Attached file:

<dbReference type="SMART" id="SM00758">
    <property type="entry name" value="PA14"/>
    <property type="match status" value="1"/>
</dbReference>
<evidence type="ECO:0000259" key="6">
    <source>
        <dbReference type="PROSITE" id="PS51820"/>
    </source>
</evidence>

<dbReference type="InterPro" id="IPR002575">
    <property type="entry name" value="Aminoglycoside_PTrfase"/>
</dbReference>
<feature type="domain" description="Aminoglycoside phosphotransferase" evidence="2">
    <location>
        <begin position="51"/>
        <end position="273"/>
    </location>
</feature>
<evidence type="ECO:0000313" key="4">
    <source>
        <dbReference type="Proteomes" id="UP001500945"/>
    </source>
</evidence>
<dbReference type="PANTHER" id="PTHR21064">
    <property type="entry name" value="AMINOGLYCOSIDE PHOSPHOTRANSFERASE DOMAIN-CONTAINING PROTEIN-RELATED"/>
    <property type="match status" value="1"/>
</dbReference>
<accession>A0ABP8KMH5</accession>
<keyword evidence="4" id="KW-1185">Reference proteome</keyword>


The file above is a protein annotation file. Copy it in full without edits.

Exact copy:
<dbReference type="SMART" id="SM00758">
    <property type="entry name" value="PA14"/>
    <property type="match status" value="1"/>
</dbReference>
<evidence type="ECO:0000259" key="6">
    <source>
        <dbReference type="PROSITE" id="PS51820"/>
    </source>
</evidence>

<dbReference type="InterPro" id="IPR002575">
    <property type="entry name" value="Aminoglycoside_PTrfase"/>
</dbReference>
<feature type="domain" description="Aminoglycoside phosphotransferase" evidence="2">
    <location>
        <begin position="51"/>
        <end position="273"/>
    </location>
</feature>
<evidence type="ECO:0000313" key="4">
    <source>
        <dbReference type="Proteomes" id="UP001500945"/>
    </source>
</evidence>
<dbReference type="PANTHER" id="PTHR21064">
    <property type="entry name" value="AMINOGLYCOSIDE PHOSPHOTRANSFERASE DOMAIN-CONTAINING PROTEIN-RELATED"/>
    <property type="match status" value="1"/>
</dbReference>
<accession>A0ABP8KMH5</accession>
<keyword evidence="4" id="KW-1185">Reference proteome</keyword>